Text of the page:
This exercise is about the calculation of the resultant force in a concurrent force system and addresses the following questions:

- How to calculate the components of a force?
- When do I use sine or cosine for angle calculation?
- How to determine the angle of a resulting force?
- How to determine the resulting force the graphical way?

Here is an online calculation tool for your assistance.

## Task

There are four forces acting on a power line pole in the horizontal plane. Calculate the resultant force for the following parameters:

F1 = 1.000 N, α = 45°F2 = 800 N, β = 20°

F3 = 1.500 N, γ = 30°

F4 = 900 N, δ = 15°

## Solution

The following video is in German language. Please scroll down for the written version.

### Calculation of the resultant force

The resultant force is called F_{R} in this calculation. So the component of the resultant force in x-direction is F_{Rx} and the component in y-direction is F_{Ry}. The components of the resultant force are equal to the sum of the concurrent forces in each direction.

\( \DeclareMathOperator{\abs}{abs} \newcommand{\ensuremath}[1]{\mbox{$#1$}} \)

\[\tag{1} {F_{\mathit{Rx}}}={F_4} \sin{\left( \delta \right) }-{F_3} \cos{\left( \gamma \right) }-{F_2} \cos{\left( \beta \right) }+{F_1} \cos{\left( \alpha \right) }\]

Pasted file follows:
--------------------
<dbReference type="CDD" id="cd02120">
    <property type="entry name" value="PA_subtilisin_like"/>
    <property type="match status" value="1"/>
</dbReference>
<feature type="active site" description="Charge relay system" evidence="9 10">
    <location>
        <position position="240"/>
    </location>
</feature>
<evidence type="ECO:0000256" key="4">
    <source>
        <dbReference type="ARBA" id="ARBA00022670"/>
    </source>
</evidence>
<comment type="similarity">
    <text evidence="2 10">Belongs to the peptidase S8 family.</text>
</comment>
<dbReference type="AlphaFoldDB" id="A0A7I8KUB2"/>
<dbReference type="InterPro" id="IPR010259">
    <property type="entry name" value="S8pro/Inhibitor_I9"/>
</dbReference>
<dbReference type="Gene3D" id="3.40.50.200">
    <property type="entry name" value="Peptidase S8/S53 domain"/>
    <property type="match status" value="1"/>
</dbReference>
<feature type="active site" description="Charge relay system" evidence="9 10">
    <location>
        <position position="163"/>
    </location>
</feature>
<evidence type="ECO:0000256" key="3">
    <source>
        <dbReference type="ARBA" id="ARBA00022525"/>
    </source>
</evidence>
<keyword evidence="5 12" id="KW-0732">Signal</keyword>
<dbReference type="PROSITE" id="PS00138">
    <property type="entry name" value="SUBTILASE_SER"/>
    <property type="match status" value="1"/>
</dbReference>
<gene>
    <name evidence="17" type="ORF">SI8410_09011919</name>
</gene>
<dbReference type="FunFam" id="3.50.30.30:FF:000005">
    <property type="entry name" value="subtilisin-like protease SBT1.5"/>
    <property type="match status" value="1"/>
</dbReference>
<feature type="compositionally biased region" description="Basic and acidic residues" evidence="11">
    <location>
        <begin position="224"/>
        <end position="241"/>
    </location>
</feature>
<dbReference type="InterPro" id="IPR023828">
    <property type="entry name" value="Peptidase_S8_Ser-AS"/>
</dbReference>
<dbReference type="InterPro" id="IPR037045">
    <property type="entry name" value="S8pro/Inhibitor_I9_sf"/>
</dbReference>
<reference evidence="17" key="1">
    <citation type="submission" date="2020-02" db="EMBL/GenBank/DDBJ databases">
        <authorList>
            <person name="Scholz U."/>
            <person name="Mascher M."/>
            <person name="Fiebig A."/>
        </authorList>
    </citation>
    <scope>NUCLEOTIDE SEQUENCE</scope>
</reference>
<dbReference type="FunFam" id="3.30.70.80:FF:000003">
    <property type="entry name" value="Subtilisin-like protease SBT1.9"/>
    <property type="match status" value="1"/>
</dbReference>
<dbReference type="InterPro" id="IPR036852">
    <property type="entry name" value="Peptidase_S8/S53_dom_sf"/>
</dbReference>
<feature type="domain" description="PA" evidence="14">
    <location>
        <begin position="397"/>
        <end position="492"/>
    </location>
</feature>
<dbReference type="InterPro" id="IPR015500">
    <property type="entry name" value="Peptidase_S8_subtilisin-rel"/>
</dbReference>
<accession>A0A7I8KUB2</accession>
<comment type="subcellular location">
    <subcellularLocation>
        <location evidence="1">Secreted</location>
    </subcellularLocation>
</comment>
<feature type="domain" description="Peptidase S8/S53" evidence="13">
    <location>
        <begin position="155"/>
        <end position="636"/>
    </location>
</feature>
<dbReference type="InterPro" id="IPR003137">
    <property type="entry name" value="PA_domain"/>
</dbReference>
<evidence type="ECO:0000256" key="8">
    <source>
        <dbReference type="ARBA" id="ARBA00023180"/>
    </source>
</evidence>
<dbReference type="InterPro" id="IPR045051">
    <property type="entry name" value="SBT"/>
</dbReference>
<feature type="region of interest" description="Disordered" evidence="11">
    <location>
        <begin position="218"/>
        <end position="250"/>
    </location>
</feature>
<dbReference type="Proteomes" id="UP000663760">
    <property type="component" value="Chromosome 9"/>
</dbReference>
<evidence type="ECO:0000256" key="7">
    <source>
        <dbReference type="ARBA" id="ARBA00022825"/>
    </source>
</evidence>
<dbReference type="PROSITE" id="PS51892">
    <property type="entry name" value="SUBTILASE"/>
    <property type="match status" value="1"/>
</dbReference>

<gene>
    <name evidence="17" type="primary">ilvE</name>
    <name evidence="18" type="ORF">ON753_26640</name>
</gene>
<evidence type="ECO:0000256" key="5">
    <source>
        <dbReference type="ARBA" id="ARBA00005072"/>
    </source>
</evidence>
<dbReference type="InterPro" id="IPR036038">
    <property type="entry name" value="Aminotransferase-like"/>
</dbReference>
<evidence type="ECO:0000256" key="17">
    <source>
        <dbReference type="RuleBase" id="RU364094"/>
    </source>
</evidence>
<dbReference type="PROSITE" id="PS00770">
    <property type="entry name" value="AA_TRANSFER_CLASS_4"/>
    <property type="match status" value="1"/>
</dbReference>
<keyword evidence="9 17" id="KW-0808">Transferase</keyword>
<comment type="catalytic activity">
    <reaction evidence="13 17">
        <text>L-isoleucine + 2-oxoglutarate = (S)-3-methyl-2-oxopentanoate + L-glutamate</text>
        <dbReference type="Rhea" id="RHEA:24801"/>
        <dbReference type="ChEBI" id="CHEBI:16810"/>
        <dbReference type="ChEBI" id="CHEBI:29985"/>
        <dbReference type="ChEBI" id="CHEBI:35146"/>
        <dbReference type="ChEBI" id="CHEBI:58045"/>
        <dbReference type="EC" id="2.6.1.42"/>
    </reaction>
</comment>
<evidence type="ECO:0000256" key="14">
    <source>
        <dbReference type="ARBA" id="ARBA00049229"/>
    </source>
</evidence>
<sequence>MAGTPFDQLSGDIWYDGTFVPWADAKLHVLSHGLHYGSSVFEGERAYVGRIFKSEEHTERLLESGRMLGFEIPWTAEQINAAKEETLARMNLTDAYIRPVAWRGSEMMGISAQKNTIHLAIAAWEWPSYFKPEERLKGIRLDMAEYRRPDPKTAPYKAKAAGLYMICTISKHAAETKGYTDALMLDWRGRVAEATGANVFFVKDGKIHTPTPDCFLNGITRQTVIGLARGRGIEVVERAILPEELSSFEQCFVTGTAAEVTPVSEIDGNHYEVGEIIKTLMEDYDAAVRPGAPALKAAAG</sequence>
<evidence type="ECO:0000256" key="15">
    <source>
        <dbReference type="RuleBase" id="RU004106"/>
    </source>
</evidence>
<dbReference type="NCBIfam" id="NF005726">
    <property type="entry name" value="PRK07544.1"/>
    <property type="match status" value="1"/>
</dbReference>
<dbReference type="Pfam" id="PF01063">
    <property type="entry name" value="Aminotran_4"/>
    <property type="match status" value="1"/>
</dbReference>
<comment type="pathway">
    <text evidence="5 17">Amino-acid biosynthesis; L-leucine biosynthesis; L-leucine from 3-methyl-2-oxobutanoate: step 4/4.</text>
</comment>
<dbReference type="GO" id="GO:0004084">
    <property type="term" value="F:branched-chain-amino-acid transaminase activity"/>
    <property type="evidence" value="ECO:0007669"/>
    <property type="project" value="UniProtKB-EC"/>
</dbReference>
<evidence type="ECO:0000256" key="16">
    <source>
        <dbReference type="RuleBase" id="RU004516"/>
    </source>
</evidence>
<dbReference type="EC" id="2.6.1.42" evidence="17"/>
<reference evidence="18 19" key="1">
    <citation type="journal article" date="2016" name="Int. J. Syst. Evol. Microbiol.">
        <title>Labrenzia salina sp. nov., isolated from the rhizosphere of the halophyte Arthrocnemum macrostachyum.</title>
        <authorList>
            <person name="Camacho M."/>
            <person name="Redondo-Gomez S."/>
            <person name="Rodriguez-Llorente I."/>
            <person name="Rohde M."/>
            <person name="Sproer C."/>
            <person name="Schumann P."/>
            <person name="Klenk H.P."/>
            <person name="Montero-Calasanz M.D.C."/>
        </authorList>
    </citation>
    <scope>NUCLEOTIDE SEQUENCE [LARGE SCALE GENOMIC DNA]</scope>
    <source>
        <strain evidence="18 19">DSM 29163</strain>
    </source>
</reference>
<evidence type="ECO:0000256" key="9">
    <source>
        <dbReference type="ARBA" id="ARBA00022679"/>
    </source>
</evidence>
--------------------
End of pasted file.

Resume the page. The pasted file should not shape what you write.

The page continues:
\[\tag{2} {F_{\mathit{Ry}}}=-{F_4} \cos{\left( \delta \right) }-{F_3} \sin{\left( \gamma \right) }+{F_2} \sin{\left( \beta \right) }+{F_1} \sin{\left( \alpha \right) }\]

\[\tag{3} {F_R}=\sqrt{{{{F_{\mathit{Ry}}}}^{2}}+{{{F_{\mathit{Rx}}}}^{2}}}\]

\[\tag{4} \epsilon =\operatorname{atan}\left( \frac{{F_{\mathit{Ry}}}}{{F_{\mathit{Rx}}}}\right) \]

\[\tag{5} {F_{\mathit{Rx}}}=-1110.7 N\]

\[\tag{6} {F_{\mathit{Ry}}}=-638.6 N\]

\[\tag{7} {F_{\mathit{R}}}=1.281 N\]

\[\tag{8} \epsilon =29.9°\]

There is another way how to determine the resultant force for two or more forces. It is the

### Graphical determination of the resultant force

The individual forces have to be drawn to scale (!). The easiest way is to draw the forces as shown here, starting from the origin of the coordinate system and then move them in parallel. The order of the shift does not matter, it is only important that in the end a "chain" of all forces is created. The resulting force is obtained by connecting the origin of the coordinate system to the end of the chain.

The following picture corresponds to the above 4 forces F_{1} to F_{4}, this time shown precisely and to scale. The black arrows are the force vectors displaced in parallel, the blue vector is the resulting force.

We have some more exercises about resultant forces here.

## General facts about resultant forces

### Can resulting forces be zero?

Yes, they can. If the concurrent forces are perfectly acting against each other, the resulting force can be zero.

### Can resulting forces be negative?

Only their components can be negative. The algebraic sign of the x- or y-component of the resulting force shows in which direction the component points (this can be seen in the exercise above).